For the purpose of this chapter, we operationally define alternative therapies (ATs) as medical interventions which are not usually used in conventional medicine. Other terms frequently employed to describe this sector include complementary, holistic, folk, traditional, natural or integrative therapies/medicine.
The question of how many menopausal women use ATs is perhaps best answered by considering the existing evidence in this area. Our systematic review (SR) of 26 surveys including 32,465 menopausal women found that on average 50.5% of them reported using ATs specifically for their menopausal symptoms . The 12-month prevalence of use was on average 47.7% (range: 33.1–56.2). Nearly one third of the surveyed women declared themselves to be current/regular AT users. Fifty-five percent did not disclose their use of ATs to their conventional health-care team. The majority of women sought information about ATs from the Internet, i.e. doctors or other health-care professionals were not considered as a source of information about ATs. The most popular AT was herbal medicine, followed by relaxation therapies and yoga. Alternative therapies were perceived as effective by 60.5% of all women using them (range: 42–98.8).
For many health-care professionals, this popularity of ATs is somewhat puzzling. They point out that conventional medicine is today more effective than it ever has been, and that turning to uncertain alternatives is therefore less than rational. The reasons for the present boom in ATs are certainly not easy to define, and numerous factors are likely to play a role:
Incessant media hype.
Disappointment with conventional medicine.
Fear of side effects.
Hope for a cure without risks.
In this context, it is relevant to ask what patients expect from ATs. We have attempted to answer this question by conducting a SR of all 73 surveys that addressed this issue . A wide range of expectations emerged. In order of prevalence, they included:
Disease prevention and health/general well-being promotion.
Fewer side effects.
Being in control over one’s health.
Symptom relief; boosting the immune system.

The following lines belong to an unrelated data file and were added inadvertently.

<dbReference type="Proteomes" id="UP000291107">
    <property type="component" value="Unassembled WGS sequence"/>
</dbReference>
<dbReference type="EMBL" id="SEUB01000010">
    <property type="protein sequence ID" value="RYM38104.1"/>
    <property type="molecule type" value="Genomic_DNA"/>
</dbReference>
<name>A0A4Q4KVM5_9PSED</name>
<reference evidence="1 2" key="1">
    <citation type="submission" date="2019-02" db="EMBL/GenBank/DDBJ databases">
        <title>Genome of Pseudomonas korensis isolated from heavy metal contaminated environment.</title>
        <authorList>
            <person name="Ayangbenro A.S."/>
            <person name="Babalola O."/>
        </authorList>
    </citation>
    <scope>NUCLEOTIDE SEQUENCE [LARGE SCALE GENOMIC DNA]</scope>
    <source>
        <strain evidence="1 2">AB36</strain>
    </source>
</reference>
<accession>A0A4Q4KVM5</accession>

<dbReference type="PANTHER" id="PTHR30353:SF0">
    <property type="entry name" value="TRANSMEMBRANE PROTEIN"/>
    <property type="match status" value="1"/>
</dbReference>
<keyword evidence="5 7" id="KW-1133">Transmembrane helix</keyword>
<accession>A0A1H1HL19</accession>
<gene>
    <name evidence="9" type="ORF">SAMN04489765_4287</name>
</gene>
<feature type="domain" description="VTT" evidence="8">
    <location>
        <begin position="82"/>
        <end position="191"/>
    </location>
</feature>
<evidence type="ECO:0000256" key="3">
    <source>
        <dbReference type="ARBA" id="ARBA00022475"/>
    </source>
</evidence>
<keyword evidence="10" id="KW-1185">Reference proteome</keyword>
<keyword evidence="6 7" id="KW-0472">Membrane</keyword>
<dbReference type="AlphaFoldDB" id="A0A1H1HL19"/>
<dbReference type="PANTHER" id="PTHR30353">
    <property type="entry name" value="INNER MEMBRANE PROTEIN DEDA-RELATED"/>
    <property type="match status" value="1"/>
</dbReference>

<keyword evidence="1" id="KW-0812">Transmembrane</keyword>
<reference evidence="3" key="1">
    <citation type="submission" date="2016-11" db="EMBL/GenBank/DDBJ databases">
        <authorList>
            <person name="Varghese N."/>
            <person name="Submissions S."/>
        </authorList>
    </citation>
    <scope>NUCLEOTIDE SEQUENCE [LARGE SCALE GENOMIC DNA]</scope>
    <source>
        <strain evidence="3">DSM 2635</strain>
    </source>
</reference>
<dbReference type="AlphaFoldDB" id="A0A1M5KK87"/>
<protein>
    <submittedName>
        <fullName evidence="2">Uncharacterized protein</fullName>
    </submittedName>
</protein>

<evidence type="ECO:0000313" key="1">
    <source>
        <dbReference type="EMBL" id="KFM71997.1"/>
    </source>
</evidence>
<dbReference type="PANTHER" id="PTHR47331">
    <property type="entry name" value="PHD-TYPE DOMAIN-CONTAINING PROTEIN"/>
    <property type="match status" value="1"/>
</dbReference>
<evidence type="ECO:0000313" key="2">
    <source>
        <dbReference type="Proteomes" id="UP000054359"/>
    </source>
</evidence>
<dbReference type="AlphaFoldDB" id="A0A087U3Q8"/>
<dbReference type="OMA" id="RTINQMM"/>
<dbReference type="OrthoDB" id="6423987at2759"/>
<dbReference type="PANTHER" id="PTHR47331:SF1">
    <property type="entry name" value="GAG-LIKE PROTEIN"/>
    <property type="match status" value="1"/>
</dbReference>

Improving quality of life.
Relief of side effects of conventional medicine.
Good therapeutic relationship.
Coping better with illness.
Supporting the natural healing process.
Many patients with menopausal symptoms search the Internet in the hope of finding a safe and effective treatment for their condition. A woman using the Google search engine for “alternative treatments for menopause” would currently be inundated by more than 11 million websites. Disappointingly, very few of these sources offer reliable information. Many seem to promote unproven or disproven treatments and some even discourage the use of proven conventional therapies.
Further evidence seems to confirm the assumption that women are frequently misled: after identifying the seven best-selling lay books on ATs, we assessed which treatments their authors recommended for a range of specific conditions. For menopausal symptoms, they advised 68 different ATs. There was very little consensus amongst the seven authors as to which treatments were recommendable, and the vast majority of the recommended therapies were not supported by sound evidence .
The evidence for alternative therapies
In an overview of the evidence from SRs, randomized controlled trials (RCTs) and epidemiologic studies of ATs for the management of menopausal symptoms, we attempted to assess the existing data critically . We found that some promising evidence was available for phytosterols and phytostanols for reducing increased low-density lipoprotein (LDL) and total cholesterol levels in postmenopausal women. Similarly, regular fiber intake seemed to be effective in reducing serum total cholesterol in hypercholesterolemic postmenopausal women. Black cohosh seemed to be effective therapy for relieving menopausal symptoms, primarily hot flashes, in early menopause. Phytoestrogens, including isoflavones and lignans, appeared to have only minimal effect on hot flashes but may have other positive health effects, e.g. on plasma lipid levels and bone loss . Promising evidence also existed for the effectiveness of vitamin K, a combination of calcium and vitamin D as well as for a combination of walking combined with other weight-bearing exercise in reducing bone mineral density loss and the incidence of osteoporosis/fractures in postmenopausal women [6, 7]. In premenopausal women, encouraging evidence for the effectiveness of vitamin B6 supplementation has been found .
Relaxation therapies seem to have positive effects on menopausal symptoms . For other commonly used ATs including probiotics, prebiotics, acupuncture, homeopathy and dehydroepiandrosterone sulfate (DHEA-S), placebo-controlled RCTs are scarce and the evidence was thus unconvincing . Similarly, there is insufficient evidence for the effectiveness of other popular modalities such as yoga  or ginseng .